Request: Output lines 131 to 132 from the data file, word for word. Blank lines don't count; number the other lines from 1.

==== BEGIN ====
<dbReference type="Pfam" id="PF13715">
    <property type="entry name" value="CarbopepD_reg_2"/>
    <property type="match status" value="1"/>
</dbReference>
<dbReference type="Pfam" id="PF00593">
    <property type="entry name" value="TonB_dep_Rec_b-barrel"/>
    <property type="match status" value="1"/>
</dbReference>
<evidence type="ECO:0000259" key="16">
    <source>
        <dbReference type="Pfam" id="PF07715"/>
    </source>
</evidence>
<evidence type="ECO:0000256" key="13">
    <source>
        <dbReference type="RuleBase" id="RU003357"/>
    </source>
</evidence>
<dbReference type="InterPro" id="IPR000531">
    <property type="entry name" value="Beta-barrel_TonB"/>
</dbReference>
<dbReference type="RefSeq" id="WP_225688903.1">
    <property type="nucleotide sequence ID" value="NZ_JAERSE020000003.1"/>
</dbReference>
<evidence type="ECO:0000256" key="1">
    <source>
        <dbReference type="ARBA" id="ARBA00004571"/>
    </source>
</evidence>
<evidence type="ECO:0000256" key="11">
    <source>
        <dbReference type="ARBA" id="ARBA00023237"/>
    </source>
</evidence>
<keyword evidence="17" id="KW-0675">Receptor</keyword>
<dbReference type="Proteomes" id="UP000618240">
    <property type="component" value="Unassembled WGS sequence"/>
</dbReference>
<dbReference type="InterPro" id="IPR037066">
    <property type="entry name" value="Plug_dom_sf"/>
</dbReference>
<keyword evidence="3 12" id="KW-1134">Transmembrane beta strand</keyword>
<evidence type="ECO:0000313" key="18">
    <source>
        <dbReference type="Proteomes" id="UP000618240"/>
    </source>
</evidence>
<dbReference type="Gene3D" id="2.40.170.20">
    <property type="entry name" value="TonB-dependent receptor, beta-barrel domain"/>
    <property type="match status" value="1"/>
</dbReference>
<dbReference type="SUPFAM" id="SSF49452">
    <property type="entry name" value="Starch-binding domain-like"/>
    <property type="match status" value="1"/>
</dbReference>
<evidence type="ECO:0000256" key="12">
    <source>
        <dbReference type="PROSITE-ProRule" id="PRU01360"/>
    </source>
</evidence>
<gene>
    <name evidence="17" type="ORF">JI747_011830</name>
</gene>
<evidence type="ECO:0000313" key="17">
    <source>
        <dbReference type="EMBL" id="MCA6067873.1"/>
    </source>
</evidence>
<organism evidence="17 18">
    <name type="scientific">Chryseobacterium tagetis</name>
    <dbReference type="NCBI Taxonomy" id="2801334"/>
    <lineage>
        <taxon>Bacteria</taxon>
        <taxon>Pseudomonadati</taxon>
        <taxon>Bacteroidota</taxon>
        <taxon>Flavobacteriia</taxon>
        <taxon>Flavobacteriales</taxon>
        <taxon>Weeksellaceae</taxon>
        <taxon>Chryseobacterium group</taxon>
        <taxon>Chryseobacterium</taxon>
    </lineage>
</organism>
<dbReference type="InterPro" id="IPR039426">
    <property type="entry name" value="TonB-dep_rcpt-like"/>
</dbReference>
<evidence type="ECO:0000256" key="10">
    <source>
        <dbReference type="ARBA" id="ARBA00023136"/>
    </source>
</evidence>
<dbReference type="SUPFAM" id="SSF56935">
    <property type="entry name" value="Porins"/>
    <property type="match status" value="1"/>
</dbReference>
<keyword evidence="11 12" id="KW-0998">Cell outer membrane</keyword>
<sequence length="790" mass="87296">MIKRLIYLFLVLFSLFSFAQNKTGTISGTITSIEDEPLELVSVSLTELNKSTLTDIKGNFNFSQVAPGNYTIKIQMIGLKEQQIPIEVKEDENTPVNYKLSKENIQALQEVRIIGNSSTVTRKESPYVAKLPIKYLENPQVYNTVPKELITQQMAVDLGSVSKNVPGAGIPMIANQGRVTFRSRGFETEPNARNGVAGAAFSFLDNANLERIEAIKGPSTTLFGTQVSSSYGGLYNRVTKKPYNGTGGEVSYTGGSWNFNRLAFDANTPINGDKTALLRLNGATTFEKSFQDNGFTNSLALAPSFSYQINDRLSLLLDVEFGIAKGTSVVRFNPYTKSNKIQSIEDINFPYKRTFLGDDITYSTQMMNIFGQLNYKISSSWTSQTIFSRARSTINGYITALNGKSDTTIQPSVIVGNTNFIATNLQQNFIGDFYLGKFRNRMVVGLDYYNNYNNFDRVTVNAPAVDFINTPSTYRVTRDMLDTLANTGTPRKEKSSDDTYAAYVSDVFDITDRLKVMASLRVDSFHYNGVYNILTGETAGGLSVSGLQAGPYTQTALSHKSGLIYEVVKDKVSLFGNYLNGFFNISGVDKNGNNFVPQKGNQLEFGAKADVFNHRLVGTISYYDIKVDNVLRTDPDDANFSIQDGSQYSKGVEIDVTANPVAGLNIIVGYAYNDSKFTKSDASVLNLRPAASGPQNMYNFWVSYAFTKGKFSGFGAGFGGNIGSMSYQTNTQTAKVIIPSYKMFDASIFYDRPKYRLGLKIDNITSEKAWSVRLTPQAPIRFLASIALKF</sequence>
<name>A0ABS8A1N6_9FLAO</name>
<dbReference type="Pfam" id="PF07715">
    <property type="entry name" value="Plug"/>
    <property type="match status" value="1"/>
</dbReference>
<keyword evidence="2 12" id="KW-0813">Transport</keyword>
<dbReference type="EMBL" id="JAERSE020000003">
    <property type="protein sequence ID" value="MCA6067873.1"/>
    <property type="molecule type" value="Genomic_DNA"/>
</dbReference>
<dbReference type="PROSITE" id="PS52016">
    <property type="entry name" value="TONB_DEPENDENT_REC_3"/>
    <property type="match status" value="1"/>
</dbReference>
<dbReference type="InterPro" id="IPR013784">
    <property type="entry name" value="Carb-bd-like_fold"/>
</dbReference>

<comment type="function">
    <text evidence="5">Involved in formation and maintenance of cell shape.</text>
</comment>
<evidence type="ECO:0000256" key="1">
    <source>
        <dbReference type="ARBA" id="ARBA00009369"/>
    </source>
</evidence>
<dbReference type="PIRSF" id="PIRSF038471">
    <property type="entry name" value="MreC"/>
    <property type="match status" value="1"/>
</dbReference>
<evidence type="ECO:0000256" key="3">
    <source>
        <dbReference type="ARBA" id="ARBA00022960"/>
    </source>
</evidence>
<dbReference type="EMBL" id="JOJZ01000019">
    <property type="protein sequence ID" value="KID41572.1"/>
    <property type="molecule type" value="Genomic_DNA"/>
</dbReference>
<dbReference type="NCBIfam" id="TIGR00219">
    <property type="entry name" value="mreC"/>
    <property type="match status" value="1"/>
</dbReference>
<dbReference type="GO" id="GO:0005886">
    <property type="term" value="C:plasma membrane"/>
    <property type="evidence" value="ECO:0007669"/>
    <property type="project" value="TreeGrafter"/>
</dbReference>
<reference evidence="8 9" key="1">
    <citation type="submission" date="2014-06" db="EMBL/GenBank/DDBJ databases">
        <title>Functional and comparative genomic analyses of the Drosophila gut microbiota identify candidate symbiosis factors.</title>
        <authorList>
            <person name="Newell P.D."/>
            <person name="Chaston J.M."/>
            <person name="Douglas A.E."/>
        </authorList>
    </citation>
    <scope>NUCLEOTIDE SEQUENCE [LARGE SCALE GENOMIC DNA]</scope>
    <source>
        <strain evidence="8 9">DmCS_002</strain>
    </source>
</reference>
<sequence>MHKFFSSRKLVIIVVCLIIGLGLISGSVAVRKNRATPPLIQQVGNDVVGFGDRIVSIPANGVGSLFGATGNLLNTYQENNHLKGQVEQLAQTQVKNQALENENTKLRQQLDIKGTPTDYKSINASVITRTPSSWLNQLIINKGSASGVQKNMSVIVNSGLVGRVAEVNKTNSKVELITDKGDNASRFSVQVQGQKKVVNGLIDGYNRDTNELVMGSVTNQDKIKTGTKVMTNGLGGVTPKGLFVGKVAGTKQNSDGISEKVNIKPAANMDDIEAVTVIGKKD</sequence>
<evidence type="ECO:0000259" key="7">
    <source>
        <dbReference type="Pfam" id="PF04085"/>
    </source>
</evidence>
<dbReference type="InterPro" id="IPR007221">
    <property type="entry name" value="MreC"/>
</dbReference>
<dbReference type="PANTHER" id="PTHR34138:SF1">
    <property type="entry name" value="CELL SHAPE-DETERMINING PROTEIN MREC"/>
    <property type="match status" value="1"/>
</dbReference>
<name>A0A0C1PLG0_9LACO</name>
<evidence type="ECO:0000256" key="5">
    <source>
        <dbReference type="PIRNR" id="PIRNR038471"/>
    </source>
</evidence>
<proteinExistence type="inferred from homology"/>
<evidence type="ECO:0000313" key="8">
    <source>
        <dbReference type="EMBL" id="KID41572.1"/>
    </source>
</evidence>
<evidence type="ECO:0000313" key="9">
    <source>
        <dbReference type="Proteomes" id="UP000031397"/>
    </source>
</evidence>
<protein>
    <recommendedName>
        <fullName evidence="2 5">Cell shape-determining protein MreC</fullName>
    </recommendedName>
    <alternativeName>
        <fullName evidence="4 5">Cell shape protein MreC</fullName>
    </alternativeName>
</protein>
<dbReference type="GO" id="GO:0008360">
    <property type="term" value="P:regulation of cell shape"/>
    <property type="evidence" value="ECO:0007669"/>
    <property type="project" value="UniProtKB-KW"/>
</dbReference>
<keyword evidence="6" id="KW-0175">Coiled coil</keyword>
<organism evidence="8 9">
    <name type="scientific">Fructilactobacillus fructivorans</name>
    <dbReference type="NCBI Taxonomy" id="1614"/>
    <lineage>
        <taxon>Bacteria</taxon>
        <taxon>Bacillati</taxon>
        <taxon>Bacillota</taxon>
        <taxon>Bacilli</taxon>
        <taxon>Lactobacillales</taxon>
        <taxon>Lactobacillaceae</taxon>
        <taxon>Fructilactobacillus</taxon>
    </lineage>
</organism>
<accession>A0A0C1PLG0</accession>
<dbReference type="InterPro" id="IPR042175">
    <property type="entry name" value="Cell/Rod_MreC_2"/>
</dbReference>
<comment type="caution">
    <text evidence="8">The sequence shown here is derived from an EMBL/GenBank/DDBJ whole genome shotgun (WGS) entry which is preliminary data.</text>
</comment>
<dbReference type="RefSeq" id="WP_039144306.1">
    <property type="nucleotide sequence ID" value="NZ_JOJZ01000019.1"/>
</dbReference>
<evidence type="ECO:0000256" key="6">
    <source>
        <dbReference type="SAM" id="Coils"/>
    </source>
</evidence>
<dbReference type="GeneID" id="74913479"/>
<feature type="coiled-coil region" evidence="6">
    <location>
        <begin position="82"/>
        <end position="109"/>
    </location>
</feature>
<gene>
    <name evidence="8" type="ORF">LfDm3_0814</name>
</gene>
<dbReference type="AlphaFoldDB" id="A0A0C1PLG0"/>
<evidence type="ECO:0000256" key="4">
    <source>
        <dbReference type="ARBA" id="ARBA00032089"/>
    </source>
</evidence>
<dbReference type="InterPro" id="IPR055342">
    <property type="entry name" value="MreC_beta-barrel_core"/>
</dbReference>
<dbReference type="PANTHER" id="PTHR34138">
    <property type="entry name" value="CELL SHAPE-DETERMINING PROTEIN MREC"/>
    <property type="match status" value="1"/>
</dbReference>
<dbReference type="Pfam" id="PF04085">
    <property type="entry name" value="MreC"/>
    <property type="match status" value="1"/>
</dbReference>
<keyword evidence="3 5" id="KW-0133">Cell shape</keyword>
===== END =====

<dbReference type="EMBL" id="JOJZ01000019">
    <property type="protein sequence ID" value="KID41572.1"/>